The long and rich history of Featherstone Rovers Rugby League Football Club

Sunday, 19 June 2011

Carl Dooler

The tremendous conveyor belt of talent that had produced scrum-halves of the quality of Ray Evans, Tommy Smales and Don Fox in the fifties continued into the sixties. When Carl Dooler made his debut as a fresh-faced teenager in December 1960 he had ahead of him in the pecking order the international star Don Fox, a living legend at the club, who had over 200 first team games under his belt. Within three seasons Dooler had made the scrum-half jersey his own and Don Fox was operating at loose-forward.

A product of the prolific Sharlston nursery, Carl Dooler was limited in his first two years of senior rugby to filling in when Fox was injured. Despite this, he still did enough to impress the county selectors. In September 1962, with Fox sidelined, Dooler was picked as Yorkshire scrum-half against both Cumberland and Lancashire. This meant effectively that Rovers had the best two number sevens in Yorkshire on their books. When Fox was at full fitness he was still first choice though, and so Dooler played a few games at stand-off, although Ivor Lingard was competing for that position too. It was not until the arrival of Johnny Malpass as coach in 1963 that a solution to the problem of an abundance of half-backs was neatly resolved. Dooler was now the main man, Don slotted in at 13, and Carl enjoyed five unbroken seasons as the lynchpin of Rovers team. He suffered a setback in 1965 when the club sold both Don Fox and Terry Ramshaw which caused Carl to question the club’s ambition. An ensuing disagreement was settled and Carl was rewarded by being selected to tour Australia with Great Britain in the summer of 1966. Despite an exemplary tour, playing 15 matches, a test cap eluded him. He was a non-playing substitute for one test, but that was as close as he got.

The following domestic season Dooler played in two finals, and his fortunes in each couldn’t have been more contrasting. In the 1966 Yorkshire Cup final against Hull KR Dooler was unjustly sent-off for tripping and Rovers went down to a disappointing 25-12 defeat. Being found not guilty by the disciplinary panel was no consolation. However, a few months later at Wembley Dooler carried all before him with a lively display in the Challenge Cup final. Rovers won the Cup for the first time and Dooler landed the Lance Todd trophy.  By December though Carl was on the transfer list, unhappy with his terms. This gave a chance to another promising youngster called Steve Nash. Dooler meanwhile played his final game for Rovers in August 1968 and eventually got a transfer to Hull KR in January 1969, where his appearances were restricted by a back injury. He also played the odd game for both York and Batley before retiring in 1973. In all, he played 199 games for Featherstone and scored 62 tries.

Sunday, 12 June 2011

Don Fox

Among the many distinguished players who have graced the number seven shirt, inevitably some names stand out above others. Don Fox achieved enough during his career at Featherstone to have a whole book about him, written by former club secretary Ron Bailey. As such, it would be difficult to do justice to his glittering career in one short article. By the time he left Post Office Road for Wakefield in 1965 Don was the club’s leading try, goal and points scorer. Over forty five years later, his try scoring record still stands today, and his points-scoring has been beaten only by Steve Quinn and Stuart Dickens.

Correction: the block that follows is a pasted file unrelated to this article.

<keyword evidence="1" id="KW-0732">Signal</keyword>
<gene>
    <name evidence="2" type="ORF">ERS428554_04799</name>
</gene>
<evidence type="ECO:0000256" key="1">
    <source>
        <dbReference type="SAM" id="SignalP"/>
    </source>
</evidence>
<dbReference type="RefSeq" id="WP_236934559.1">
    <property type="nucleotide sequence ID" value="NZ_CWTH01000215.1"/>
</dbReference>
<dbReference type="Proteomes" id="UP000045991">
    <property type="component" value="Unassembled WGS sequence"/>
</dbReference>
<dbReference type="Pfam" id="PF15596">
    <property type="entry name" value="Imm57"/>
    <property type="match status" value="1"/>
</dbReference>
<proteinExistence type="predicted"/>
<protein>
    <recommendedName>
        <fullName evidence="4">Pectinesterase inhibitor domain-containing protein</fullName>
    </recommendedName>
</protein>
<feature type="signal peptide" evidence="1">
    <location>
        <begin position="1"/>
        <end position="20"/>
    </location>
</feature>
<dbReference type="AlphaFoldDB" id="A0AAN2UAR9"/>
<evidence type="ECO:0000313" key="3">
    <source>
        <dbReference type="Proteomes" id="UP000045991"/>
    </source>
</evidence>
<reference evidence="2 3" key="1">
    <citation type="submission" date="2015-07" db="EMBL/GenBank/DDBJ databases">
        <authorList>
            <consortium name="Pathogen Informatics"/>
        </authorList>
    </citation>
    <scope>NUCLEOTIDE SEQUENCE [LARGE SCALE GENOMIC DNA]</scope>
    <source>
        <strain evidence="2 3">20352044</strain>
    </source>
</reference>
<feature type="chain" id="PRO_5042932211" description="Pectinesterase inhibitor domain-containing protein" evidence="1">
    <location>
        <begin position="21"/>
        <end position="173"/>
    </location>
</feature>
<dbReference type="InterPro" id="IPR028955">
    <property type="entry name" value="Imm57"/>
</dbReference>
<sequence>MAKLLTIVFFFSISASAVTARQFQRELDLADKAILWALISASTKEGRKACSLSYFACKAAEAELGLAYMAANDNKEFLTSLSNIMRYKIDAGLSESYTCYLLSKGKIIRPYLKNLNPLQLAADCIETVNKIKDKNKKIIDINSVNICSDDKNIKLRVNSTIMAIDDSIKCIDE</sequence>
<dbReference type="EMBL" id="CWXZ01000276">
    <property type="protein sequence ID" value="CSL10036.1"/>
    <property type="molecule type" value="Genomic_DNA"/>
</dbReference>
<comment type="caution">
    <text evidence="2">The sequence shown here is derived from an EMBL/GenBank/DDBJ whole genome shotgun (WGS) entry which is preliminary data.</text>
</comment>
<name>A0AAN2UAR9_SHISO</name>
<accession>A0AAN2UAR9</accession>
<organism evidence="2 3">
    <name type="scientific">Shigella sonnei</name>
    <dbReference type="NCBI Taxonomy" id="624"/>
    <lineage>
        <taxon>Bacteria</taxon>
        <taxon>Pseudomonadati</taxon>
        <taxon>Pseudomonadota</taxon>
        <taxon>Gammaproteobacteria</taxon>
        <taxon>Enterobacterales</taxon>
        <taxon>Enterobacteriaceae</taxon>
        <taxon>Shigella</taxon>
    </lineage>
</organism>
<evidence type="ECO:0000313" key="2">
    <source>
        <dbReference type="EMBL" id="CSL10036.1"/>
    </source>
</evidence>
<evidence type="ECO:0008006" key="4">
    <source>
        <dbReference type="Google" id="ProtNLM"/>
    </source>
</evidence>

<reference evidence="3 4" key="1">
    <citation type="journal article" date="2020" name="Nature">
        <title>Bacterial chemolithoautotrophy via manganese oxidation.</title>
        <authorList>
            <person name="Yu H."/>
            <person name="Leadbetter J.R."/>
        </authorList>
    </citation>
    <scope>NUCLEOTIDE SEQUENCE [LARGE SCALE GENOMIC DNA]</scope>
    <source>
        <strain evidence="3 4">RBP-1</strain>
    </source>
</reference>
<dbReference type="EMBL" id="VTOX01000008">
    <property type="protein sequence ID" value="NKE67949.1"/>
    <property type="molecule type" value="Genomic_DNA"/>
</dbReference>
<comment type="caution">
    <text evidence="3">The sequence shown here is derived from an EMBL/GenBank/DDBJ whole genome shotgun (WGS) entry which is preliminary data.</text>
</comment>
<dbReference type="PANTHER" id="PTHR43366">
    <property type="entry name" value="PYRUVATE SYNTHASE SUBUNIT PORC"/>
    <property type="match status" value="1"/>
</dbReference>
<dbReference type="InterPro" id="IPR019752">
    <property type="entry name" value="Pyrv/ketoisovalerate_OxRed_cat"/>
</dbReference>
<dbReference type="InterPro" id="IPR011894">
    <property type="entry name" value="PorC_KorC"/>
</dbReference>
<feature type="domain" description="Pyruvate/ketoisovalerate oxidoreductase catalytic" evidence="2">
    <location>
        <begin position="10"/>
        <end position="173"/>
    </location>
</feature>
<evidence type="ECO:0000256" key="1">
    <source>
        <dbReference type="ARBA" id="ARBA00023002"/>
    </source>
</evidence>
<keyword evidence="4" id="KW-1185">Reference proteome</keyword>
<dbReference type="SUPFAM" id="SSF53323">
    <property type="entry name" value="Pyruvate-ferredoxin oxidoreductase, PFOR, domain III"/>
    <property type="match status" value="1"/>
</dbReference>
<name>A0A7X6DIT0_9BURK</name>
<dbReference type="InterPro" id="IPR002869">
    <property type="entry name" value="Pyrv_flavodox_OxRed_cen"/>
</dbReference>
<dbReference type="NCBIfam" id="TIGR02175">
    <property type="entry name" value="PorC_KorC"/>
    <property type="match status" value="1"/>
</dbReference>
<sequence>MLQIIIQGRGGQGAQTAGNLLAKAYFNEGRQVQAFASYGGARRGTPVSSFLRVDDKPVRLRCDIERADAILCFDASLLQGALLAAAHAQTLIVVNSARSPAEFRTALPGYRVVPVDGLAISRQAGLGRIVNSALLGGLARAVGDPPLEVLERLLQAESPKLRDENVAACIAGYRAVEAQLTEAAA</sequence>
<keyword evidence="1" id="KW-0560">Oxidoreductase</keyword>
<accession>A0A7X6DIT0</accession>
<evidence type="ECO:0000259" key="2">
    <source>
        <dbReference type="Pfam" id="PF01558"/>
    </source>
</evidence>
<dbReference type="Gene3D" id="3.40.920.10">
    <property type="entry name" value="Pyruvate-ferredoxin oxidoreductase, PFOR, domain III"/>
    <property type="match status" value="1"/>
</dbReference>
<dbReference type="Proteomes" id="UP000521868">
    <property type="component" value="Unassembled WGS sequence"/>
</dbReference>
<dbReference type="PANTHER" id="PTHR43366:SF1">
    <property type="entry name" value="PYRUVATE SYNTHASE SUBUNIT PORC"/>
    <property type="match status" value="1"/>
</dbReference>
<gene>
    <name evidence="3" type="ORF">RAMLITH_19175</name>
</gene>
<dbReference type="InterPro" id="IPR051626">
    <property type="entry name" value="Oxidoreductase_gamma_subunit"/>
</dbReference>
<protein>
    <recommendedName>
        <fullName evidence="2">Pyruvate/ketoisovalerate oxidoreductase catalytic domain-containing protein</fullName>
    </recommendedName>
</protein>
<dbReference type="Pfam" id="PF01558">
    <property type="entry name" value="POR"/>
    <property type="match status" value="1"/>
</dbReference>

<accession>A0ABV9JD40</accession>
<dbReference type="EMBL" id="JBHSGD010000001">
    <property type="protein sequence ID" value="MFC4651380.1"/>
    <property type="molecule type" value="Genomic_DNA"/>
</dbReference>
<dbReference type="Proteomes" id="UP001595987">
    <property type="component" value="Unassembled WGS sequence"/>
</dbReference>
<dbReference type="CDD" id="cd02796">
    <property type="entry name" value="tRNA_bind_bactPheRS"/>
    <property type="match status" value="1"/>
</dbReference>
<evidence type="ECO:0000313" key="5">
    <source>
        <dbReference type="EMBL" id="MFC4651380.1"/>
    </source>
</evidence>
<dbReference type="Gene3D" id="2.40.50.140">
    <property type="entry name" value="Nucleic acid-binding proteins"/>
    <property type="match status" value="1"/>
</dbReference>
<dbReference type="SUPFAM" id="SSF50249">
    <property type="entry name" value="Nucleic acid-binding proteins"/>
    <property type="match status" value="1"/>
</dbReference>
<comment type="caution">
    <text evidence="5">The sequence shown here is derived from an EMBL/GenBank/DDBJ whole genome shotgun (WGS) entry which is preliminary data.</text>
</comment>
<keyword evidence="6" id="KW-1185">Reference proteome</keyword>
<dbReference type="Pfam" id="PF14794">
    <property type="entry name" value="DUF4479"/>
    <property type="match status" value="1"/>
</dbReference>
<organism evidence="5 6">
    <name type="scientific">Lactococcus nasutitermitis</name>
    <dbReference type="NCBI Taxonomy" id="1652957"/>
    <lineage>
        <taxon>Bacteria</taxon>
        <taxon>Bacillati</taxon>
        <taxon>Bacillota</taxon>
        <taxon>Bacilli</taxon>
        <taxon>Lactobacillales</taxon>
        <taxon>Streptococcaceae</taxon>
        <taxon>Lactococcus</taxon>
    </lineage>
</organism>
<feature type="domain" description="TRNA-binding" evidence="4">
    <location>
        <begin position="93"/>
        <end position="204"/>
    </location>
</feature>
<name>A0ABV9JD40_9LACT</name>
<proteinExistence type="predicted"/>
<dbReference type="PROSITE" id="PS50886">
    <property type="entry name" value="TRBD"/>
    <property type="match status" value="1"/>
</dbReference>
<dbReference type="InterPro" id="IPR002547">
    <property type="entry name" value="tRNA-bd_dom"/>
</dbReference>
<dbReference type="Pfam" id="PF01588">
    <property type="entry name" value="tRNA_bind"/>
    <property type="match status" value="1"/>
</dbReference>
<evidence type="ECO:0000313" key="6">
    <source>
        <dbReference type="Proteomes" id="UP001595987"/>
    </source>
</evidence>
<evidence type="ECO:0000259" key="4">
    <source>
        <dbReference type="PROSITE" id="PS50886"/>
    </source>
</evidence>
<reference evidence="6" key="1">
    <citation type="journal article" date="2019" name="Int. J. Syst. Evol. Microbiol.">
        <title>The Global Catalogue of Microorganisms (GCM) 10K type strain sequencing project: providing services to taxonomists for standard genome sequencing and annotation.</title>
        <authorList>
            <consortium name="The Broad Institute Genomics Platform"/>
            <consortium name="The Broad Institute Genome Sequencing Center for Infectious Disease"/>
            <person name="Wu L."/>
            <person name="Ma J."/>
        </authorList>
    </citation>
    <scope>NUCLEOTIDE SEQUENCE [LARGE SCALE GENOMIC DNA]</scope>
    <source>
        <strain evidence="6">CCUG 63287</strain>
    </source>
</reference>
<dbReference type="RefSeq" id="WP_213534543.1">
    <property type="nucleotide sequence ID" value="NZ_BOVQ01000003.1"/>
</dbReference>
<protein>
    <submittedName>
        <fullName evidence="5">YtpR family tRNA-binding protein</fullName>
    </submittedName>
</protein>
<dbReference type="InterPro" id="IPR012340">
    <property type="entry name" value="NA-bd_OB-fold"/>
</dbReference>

Out of the wealth of scrum-half talent that Rovers produced at the beginning of the 1950s it was no surprise that Don Fox was to have the longest lasting impact on the club, given the amount of natural talent he was blessed with. He quickly struck up a famous partnership with Joe Mullaney, and the period in which they reigned supreme as Rovers’ half-backs was one of unparalleled and consistent success for the club. The great mystery was, of course, how that Harold-Moxon-coached team missed out on major honours, managing to lose an incredible five Challenge Cup semi-finals without ever reaching Wembley. Within three years of signing for Wakefield, Don achieved this dream, by which time he was no longer a scrum half, but had converted himself into a wily front-row forward, the most unlikely of positional switches, it has to be said.

Fox’s outstanding talent is not reflected in the representative honours he won. He was capped three times by Yorkshire, played twice for Great Britain in unofficial tests against France, but otherwise he was unluckily overlooked throughout the fifties, with club politics among the selection committee perhaps playing a part in his exclusion. Finally he was rewarded with a place on the 1962 Great Britain tour of Australia. Competing for the scrum-half berth with Alex Murphy, Fox was impressive enough in the warm-up games for the tour managers to consider putting Murphy to stand-off and starting with Don at seven. In the last match before the first Test, Fox injured his shoulder, missed the Test, and after another injury came home early, having played just five matches. It was to be another year before Don Fox made his belated Great Britain debut against the 1963 Australian tourists, in a dead rubber third Test of a series that Britain had already lost. Ironically Don was selected at loose-forward with the scrum-half slot going to another Featherstone lad, Tommy Smales, who had left Rovers some eight years earlier, having been unable to shift Don from the Rovers first team. Tommy and Don inspired Britain to victory that day, but it was to be Don's one and only test cap.